Saturday, April 16, 2011
Marybeth and I lingered in the abandoned Ballard Place, sorting through the remains of a life. Perched on the ocean's edge, the house listed to one side. Rain lashed the empty places where window glass had been. The stairs were gone, the roof suspect. The forest was reclaiming the tracks where carts had been run to extract silver from adits. In the barn, an enormous generator would still turn over.
The house was full of practical things. Cans of food, bulging now from years of dampness and cold. Mouse-chewed wool clothes. But on the windowsill someone had placed a collection of beach glass. White, blue, amber--these jagged pieces were once utilitarian bottles, ordinary, not lovely. But years in the sea, pounded by waves, polished by sand, tumbling over and over in the current, had transformed them into translucent things of beauty.
Down by the skiff, Hans shifted his feet impatiently. "The tide waits for no woman!" he hollered, pushing the boat off the rapidly exposing beach. If we stayed too long, the flood tide would push into Klag Bay like a muscle and we would be stuck, unable to power through and back to our mothership.
But it was hard to leave the Ballard Place; I would visit it again and again over the next few years as a kayak ranger. Always I would sift through the sea glass. Sea glass meant renewal, reinvention. To someone who has reinvented her life time and again, I feel like a piece of sea glass. Once I was one thing, now I am another. I have washed up on one different beach after another.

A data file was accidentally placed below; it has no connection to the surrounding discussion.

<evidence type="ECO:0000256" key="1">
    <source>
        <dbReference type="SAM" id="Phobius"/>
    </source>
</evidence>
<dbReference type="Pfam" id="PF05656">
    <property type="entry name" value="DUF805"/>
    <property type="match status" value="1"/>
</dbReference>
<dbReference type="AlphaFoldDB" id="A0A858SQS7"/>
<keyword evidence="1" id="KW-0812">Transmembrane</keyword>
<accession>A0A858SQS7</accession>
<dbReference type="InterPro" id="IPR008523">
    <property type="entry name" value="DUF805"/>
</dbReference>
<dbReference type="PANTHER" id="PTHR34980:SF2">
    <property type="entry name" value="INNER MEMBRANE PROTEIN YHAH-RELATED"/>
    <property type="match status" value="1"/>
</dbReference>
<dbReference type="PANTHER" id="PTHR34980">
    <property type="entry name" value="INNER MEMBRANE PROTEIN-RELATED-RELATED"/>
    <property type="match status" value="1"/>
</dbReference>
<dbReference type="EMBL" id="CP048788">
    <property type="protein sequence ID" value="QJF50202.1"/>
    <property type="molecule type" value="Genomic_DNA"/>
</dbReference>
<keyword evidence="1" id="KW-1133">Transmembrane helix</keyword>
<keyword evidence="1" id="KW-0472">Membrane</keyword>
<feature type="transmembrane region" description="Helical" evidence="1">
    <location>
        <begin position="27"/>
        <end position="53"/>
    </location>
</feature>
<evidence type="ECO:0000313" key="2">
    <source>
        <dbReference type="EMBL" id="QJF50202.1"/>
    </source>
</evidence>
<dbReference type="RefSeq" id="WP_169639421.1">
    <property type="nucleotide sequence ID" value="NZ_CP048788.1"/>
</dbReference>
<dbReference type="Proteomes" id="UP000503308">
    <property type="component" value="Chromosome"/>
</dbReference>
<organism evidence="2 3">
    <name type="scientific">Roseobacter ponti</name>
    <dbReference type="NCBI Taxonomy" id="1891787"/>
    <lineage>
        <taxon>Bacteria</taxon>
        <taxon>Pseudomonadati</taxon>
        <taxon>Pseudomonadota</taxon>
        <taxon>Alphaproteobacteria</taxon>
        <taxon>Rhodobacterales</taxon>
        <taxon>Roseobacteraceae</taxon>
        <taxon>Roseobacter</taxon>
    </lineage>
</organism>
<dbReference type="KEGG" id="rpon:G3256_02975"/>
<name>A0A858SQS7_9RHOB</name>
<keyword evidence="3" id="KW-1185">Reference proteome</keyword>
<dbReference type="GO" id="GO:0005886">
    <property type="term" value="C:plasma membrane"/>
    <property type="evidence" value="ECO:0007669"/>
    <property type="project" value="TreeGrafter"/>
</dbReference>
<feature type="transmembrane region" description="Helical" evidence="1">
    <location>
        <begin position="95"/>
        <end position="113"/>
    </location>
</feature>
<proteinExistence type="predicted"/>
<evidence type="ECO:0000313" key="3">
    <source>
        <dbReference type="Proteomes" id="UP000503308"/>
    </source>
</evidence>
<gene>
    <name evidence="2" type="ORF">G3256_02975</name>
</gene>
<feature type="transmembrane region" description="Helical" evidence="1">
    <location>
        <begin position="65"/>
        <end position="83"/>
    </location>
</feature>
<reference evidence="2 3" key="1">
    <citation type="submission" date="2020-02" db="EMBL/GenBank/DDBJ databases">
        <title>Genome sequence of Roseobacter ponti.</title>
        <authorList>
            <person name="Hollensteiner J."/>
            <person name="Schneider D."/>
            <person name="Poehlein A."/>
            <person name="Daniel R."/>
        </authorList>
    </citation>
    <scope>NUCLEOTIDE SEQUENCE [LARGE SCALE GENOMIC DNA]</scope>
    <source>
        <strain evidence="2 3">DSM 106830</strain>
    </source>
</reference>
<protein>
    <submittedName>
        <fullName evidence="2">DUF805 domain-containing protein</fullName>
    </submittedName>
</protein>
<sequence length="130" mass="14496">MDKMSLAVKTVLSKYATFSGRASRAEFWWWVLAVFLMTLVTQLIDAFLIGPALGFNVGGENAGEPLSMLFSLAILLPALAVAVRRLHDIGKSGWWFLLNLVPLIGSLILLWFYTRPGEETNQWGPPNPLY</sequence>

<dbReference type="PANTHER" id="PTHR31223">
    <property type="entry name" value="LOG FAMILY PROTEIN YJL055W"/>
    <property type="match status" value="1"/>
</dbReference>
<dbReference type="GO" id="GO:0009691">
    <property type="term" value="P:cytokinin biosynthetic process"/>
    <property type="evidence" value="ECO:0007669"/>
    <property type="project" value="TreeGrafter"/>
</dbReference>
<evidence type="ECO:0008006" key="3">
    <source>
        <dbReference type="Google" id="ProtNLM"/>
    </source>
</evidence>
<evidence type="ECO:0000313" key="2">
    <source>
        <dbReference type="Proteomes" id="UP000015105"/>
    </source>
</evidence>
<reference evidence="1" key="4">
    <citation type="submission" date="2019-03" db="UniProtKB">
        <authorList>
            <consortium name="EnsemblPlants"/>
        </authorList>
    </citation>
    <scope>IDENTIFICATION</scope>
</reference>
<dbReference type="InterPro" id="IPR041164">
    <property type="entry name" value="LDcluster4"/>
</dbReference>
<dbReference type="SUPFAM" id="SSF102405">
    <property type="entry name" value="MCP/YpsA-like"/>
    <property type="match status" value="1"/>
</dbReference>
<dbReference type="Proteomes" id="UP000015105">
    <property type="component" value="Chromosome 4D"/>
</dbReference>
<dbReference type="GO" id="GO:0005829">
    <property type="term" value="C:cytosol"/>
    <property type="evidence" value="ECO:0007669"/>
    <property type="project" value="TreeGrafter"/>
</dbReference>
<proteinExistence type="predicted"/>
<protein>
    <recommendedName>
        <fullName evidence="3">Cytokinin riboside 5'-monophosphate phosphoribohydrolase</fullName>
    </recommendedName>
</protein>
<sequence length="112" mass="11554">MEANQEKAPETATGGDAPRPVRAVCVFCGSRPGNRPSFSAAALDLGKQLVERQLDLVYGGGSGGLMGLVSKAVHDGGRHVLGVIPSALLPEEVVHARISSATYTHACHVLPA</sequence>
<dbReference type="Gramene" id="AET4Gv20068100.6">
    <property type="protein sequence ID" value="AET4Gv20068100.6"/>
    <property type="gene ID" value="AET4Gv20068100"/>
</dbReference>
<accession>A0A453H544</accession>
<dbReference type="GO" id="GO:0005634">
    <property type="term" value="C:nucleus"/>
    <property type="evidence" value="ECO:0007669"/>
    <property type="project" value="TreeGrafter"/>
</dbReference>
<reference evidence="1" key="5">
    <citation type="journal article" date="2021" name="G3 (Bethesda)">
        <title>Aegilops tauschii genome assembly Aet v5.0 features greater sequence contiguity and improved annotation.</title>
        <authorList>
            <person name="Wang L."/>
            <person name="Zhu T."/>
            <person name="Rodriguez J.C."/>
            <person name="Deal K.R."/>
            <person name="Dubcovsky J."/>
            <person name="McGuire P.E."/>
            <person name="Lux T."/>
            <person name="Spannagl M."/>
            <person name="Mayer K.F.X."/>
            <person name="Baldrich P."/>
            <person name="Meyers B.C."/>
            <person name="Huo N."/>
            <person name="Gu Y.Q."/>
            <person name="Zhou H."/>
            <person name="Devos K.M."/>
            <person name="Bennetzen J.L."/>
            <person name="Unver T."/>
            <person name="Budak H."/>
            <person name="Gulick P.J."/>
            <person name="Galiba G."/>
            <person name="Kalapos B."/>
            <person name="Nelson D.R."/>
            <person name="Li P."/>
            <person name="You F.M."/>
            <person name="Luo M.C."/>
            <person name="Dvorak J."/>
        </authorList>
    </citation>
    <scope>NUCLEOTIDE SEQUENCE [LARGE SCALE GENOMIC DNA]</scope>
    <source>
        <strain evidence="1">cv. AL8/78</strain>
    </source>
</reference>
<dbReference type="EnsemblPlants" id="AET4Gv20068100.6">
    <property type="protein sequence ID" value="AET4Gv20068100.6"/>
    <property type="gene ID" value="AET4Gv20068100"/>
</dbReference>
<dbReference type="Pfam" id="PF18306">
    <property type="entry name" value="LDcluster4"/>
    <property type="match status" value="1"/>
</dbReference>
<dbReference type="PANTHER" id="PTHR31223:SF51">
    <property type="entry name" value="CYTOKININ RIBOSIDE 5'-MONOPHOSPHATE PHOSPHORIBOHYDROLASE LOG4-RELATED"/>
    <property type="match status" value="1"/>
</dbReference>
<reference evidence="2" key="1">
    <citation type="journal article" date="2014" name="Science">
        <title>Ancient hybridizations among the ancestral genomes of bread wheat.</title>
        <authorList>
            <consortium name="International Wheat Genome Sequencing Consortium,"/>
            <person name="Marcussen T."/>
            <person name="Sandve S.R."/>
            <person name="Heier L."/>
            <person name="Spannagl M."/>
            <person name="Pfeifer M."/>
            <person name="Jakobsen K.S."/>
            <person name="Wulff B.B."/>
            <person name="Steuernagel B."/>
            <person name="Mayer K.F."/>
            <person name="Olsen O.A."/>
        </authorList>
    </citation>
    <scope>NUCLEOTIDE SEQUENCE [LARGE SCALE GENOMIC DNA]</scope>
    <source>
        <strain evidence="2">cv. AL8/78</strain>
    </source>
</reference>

I admit it: I took one small piece of sea glass from the windowsill of the Ballard Place. It was an impossible blue, the blue of a sunwashed sky, the blue of the eyes of someone I loved and lost. In all my moves I jettisoned many things but I never gave up that piece of glass. It was my link to the past.
A few months back, a woman from More Magazine called me. She wanted to profile me in an upcoming book about women who reinvented themselves. She knew I had left Alaska, and one of her questions was, "What do you do now to find adventure?"
I tripped over my words. It's true that my life isn't as wild as it once was, dodging coastal grizzlies on my training runs, spending days at sea in a kayak. I felt like I had to defend my new life, even though it paled in comparison to the one I used to have. A sliver of doubt needled its way into my skin. Have I made a huge mistake?
It's all about tradeoffs. As a firefighter in Florida, we were on the line twelve months of the year. You were always leaving someone behind, collateral damage. As a ranger, out in the field week after week, you couldn't know the community, volunteer, spend time with non-ranger friends. I gave up a lot for that way of life, and yes, sometimes I miss it.
It's also an adventure to stay, I am finding. Not the heart-pounding adrenaline rush kind, but as a person living that way, I was impossible to live with. This adventure is in letting people in through the walls you have built up, letting yourself believe you will not have to say goodbye. It's just as difficult sometimes, and just as rewarding. I am turning into someone else; the adventure is in the finding out.